The following are legislative updates from the North Carolina Coalition Against Sexual Assault (NCCASA), provided by Executive Director Monika Johnston-Hostler and Staff Attorney Joe Polich.
New Laws Passed – Long Session 2015
Women and Children’s Protection Act of 2015 – Session Law 2015- 62
Signed by Governor on June 5, 2015
- Increases wait times and administrative burdens for those seeking and providing abortion services
- Provides for electronic filing of all 50B and 50C proceedings in all counties in North Carolina
- Changes the age definitions for statutory rape crimes in NC from “13, 14, or 15 years old” to “15 years old or younger.”
Joe’s take: Electronic filing is a huge success in pilot counties in North Carolina – including Alamance and Guilford counties. Electronic filing increases access to the civil legal system and streamlines the court proceedings in general. In counties with electronic filing, all parties will leave the hearing with copies of any pertinent orders and those orders will already be filed with the Clerk of Court.
No-Contact Order/No Expiration – Session Law 2015-91
Signed by Governor on June 19, 2015
- Creates Chapter 50D, which provides a non-expiring civil no-contact order for victims of sex offenses that resulted in a criminal conviction
- Violation of a 50D order is an A1 misdemeanor (the most serious misdemeanor charge)
- There are increased penalties for the commission of a felony that violates the order
Joe’s take: the 50D order does not require victims of sexual assault to re-live the experience in open court every year to renew their order. However, the major shortcoming to the new 50D order is that it requires a criminal conviction of the perpetrator, which we know is difficult at best to obtain. On the plus side, these orders “have teeth,” violations carry serious consequences.
Protect Our Students Act – Session Law 2015-44
Signed by Governor on June 2, 2015
- Increases penalties for vaginal intercourse between school personnel who are not teachers, coaches, administrators, or school safety officers and who are less than 4 years older than the student from an A1 misdemeanor to a Class I Felony.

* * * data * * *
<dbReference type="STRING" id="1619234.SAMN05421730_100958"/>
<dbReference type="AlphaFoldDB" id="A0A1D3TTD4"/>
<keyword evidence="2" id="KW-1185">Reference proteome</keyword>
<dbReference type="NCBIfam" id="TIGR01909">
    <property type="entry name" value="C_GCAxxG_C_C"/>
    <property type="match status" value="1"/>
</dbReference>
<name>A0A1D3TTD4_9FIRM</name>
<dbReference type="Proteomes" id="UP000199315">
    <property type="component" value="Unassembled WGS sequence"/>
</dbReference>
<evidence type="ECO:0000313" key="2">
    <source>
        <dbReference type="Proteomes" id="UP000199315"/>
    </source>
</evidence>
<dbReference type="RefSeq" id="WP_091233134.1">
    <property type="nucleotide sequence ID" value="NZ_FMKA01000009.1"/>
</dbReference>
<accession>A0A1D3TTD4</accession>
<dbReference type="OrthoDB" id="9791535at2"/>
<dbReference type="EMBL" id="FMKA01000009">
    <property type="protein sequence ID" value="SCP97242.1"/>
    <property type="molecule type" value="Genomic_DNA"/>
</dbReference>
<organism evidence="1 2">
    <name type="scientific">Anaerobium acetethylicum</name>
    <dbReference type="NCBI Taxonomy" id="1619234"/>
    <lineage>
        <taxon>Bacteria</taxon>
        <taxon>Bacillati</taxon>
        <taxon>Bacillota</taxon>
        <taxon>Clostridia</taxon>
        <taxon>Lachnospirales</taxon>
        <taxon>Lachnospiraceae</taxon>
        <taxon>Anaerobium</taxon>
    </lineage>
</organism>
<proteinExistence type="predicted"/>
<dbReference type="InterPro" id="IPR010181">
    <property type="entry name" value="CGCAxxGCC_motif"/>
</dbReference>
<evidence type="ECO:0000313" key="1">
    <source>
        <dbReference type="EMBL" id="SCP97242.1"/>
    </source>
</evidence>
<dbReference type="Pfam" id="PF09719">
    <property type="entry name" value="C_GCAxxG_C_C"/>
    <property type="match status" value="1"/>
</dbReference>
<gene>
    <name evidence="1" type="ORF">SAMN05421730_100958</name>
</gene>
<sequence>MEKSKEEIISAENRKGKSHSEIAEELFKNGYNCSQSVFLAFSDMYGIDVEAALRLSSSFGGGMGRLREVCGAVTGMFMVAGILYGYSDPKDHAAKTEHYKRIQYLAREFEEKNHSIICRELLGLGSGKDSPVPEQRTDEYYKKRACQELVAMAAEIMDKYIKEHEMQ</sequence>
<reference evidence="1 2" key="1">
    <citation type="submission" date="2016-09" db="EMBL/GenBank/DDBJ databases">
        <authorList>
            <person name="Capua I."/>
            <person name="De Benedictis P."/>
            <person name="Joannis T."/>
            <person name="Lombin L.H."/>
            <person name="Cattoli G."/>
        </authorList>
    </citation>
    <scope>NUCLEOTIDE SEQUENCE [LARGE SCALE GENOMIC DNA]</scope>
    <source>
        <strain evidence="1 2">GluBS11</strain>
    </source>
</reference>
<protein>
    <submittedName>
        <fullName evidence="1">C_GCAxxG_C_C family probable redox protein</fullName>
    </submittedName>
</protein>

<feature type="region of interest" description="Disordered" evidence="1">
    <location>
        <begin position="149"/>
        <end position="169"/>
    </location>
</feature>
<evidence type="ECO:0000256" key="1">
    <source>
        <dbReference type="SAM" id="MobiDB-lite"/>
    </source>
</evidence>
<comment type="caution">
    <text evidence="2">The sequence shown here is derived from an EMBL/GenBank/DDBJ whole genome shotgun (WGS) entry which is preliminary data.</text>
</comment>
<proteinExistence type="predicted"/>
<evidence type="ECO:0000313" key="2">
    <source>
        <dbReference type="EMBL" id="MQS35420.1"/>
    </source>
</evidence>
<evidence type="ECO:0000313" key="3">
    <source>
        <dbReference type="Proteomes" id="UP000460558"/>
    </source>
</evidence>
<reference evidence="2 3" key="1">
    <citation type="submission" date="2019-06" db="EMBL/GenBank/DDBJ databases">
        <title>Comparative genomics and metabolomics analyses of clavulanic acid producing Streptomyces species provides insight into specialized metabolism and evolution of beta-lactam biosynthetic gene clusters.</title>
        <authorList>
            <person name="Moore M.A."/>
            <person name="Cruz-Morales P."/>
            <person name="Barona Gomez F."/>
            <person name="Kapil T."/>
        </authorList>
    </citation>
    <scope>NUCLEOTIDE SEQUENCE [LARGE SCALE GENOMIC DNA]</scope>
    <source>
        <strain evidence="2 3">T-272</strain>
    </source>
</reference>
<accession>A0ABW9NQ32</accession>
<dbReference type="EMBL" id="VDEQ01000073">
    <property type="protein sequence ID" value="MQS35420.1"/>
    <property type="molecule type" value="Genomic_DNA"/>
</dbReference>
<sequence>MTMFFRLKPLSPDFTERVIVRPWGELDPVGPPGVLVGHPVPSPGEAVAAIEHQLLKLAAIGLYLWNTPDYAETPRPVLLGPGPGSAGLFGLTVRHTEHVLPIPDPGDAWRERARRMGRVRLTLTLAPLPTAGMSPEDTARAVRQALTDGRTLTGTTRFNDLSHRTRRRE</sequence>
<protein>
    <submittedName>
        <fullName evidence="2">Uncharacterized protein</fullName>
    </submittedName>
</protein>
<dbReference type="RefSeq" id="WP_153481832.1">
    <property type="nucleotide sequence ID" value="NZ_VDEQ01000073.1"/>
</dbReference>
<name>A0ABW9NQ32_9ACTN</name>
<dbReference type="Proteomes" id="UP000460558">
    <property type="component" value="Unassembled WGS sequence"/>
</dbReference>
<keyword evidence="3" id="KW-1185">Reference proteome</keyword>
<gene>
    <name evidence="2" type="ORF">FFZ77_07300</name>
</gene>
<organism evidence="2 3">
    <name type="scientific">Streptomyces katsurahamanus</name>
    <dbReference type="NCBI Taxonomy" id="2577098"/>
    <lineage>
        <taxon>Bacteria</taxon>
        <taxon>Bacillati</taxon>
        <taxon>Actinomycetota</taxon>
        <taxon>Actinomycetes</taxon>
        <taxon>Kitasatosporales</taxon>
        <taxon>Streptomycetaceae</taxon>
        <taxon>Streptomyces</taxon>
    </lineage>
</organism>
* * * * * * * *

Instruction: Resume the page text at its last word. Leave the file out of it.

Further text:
- The punishment for teachers, coaches, administrators and school safety officers remains the same (more serious class G felony)
Joe’s Take: This law still only applies to students and school personnel who are currently at the same school.
Soliciting Prostitution Immunity for Minors – Session Law 2015-183
Signed by Governor on August 5, 2015
- Instead of being treated as criminals, minors who are found participating in sex work will be treated as “undisciplined juveniles” and taken into protective custody. Law enforcement will report the detention to the county DSS.
- The juvenile will also be immune from prosecution for soliciting “as a prostitute.”
Joe’s Take: I’m interested in finding out how this plays out from county to county, particularly in those counties where DSS’s are stretched thin. This is, however, a huge victory for people who are participating in survival sex work or are victims of human trafficking.
Privacy/Protection from Revenge Posting – Session Law 2015-250
Signed by Governor on September 25, 2015
- Makes it a crime to share pictures or video of “intimate parts” or “intimate acts” when the person depicted in the picture/video had a “reasonable expectation of privacy.”
- That “reasonable expectation” is defined so that it must have been shared within the confines of a “personal relationship” as defined by 50B-1(b)
- Punishable by a class H Felony for adults, Class 1 misdemeanor for first offenses for minors. Class H felony for subsequent offenses for minors.
- Effective December 2015
Joe’s Take: This is a good start. The definition of “reasonable expectation of privacy,” by basing it on our 50B statute, exposes two large gaps. Firstly, same sex relationships where the partners do not live together will not be covered. Secondly, “personal relationship” requires some level of romantic involvement. There are many instances of picture/video sharing that does not occur within the context of a relationship defined by 50B.
Clarify Statutory Scheme for Sex Offenses – Session Law 2015-181
Signed by Governor on August 5, 2015
- Reassigns numbers and renames many of our criminal sex offenses
- This is a response from feedback from the judicial branch stating that the names were confusing and had led to prosecutorial mistakes
- Please refer to this chart for a full explanation
NCCASA’s legislative agenda most often comes from member questions and concerns. If you have an idea for a new law or a change to an existing one, please get in touch with them.
NCCASA is currently considering efforts to:
- More reasonably address the issue of consensual teen “sexting” by moving away from charging those who practice it by child pornography charges
- Changing North Carolina’s statutory language in our sex crime statutes so that people who voluntarily drink alcohol until the point of “incapacitation” are included
- Create new state law that provides for a civil court procedure to remove custody rights from fathers who parented their child by rape without requiring a criminal conviction of that father. This would align NC law with provisions of the federal Justice to Victims Of Human Trafficking Act.
- Expand the scope of our new “Revenge Porn” law
- Expand the scope of 50B/50C/50D protective orders so that violence that occurred in other states can be used to justify the granting of a protective order
The North Carolina Coalition Against Sexual Assault (NCCASA) is an inclusive, statewide alliance working to end sexual violence through education, advocacy, and legislation.